Northwestern University

Wed 6:00 PM

Fermilab and the New Frontiers of Physics

When: Wednesday, September 6, 2017
6:00 PM - 9:00 PM  

Where: Cindy Pritzker Auditorium, 400 S. State Street, Chicago, IL 60605

Audience: Faculty/Staff - Student - Public - Post Docs/Docs - Graduate Students

Cost: Free

Contact: Chicago Council on Science and Technology   312.567.5835

Group: ISEN private

Category: Lectures & Meetings

More Info


Fermilab celebrates its 50th anniversary in 2017. What does the future hold for this world-renowned laboratory in Chicago’s western suburbs—and for physics itself?

Particle physicists aim to discover what the universe is made of and how it works. They study the smallest building blocks of matter using some of the largest and most complex machines in the world. Using Fermilab’s vast complex of particle accelerators and complex detectors, scientists have discovered three building blocks of nature: the bottom quark (1977), top quark (1995) and tau neutrino (2000).

Fermilab supports discovery science experiments in Illinois and at locations around the world, including deep underground mines in South Dakota and Canada, mountaintops in Arizona and Chile, the forests of northern Minnesota, the Large Hadron Collider in Switzerland, and the South Pole. More than 4,500 scientists from 50 countries use Fermilab’s facilities to expand humankind’s understanding of matter, energy, space and time.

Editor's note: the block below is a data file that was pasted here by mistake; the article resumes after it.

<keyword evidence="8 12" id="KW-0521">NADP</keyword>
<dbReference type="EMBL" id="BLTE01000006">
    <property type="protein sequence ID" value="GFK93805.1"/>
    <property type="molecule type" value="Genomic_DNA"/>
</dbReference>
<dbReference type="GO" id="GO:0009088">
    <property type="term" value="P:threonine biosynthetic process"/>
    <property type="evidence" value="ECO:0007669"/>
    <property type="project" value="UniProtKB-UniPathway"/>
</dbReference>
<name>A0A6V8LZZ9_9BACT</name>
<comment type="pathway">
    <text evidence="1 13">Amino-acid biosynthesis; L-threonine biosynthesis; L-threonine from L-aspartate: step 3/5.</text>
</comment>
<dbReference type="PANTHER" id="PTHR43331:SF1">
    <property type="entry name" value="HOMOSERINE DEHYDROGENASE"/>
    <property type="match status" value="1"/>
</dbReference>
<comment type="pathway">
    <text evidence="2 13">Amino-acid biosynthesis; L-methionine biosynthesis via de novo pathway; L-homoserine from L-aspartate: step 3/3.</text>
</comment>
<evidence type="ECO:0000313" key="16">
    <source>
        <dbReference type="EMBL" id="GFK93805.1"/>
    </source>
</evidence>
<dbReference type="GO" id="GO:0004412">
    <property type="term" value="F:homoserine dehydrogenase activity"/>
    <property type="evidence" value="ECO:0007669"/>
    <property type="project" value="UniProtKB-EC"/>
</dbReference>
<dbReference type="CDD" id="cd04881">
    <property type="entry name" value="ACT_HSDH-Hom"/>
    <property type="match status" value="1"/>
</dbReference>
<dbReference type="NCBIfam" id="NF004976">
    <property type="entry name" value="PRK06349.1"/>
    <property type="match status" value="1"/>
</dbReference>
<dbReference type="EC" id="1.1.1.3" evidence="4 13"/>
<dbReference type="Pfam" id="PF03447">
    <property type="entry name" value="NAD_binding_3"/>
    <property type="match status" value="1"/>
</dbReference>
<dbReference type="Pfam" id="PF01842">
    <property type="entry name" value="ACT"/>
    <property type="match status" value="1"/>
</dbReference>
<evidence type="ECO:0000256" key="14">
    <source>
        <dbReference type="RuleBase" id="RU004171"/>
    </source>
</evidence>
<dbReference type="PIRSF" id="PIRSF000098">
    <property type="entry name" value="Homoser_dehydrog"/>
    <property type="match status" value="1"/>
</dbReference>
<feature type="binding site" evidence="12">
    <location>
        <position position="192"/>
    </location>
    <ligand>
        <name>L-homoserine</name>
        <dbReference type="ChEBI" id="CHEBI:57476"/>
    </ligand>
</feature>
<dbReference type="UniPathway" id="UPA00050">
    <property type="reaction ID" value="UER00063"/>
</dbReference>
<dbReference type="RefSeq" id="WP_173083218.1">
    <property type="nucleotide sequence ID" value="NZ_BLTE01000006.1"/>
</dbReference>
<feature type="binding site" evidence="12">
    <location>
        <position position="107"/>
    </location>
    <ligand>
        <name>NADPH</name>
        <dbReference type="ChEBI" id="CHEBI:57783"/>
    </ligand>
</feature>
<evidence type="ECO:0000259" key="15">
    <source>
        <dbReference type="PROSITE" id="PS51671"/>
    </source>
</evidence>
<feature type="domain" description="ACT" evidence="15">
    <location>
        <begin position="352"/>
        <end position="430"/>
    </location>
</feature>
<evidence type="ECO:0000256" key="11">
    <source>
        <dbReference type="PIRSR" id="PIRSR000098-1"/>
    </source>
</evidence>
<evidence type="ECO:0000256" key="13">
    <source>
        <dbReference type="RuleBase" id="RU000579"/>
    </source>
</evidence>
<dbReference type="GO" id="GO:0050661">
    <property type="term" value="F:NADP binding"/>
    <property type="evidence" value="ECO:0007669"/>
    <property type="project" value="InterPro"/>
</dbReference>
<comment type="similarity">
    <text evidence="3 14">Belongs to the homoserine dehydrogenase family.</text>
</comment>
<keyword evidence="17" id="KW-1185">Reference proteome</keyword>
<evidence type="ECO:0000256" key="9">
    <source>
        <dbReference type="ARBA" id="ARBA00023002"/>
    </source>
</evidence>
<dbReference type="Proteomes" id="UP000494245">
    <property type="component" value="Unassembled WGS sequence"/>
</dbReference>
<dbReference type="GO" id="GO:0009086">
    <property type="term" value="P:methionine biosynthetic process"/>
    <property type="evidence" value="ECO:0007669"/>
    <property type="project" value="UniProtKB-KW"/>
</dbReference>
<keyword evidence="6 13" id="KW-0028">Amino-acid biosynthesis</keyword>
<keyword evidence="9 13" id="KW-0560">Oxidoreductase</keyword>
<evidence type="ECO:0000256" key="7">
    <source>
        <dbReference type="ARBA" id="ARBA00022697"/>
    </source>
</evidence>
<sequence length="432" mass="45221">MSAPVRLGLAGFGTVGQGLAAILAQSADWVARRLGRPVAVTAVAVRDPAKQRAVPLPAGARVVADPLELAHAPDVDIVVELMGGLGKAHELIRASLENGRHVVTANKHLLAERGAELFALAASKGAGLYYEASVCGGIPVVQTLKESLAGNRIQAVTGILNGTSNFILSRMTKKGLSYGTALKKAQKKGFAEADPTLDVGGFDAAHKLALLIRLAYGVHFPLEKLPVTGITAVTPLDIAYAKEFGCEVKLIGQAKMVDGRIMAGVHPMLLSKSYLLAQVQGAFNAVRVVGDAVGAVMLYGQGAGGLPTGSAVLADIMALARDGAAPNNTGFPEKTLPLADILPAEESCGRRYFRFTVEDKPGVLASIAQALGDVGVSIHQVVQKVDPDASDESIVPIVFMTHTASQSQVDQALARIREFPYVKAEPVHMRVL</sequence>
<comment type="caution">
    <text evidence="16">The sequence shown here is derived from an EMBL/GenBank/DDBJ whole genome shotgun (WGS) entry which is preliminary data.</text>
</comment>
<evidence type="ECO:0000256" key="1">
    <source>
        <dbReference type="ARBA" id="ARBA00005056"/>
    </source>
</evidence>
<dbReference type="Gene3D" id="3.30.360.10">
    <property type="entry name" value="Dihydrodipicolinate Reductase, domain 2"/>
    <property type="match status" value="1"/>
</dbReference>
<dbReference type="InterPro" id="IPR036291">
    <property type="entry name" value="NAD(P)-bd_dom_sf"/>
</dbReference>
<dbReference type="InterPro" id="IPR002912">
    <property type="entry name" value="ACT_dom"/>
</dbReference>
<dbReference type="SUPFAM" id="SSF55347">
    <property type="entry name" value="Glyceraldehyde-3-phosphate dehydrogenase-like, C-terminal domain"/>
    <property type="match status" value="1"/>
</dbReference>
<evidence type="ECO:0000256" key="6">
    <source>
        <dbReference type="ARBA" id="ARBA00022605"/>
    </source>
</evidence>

In this special panel discussion hosted by the Chicago Council on Science and Technology, Chicago Public Library, Harold Washington Center and Fermilab, and moderated by Fermilab’s chief operating officer Tim Meyer, three of Fermilab’s top researchers will introduce the breadth of physics and technology research taking place at the laboratory today, focused on the discoveries ahead at the frontiers of particle physics.

Dr. Nord will discuss the modern mystery of dark energy, the accelerated expansion of the cosmos, and the large astronomical experiments we undertake to learn about it. He will also talk about emerging efforts to apply artificial intelligence to our ever-larger astronomical data sets.

Dr. Gutsche will describe the worldwide journey from recording particle interactions to extracting physics with emphasis on the massive computing challenge using grids, clouds and supercomputers, using the example of the Large Hadron Collider at CERN in Geneva, Switzerland.

Dr. Grassellino will discuss the current state of the art in supercondcting radio-frequency accelerating technology.

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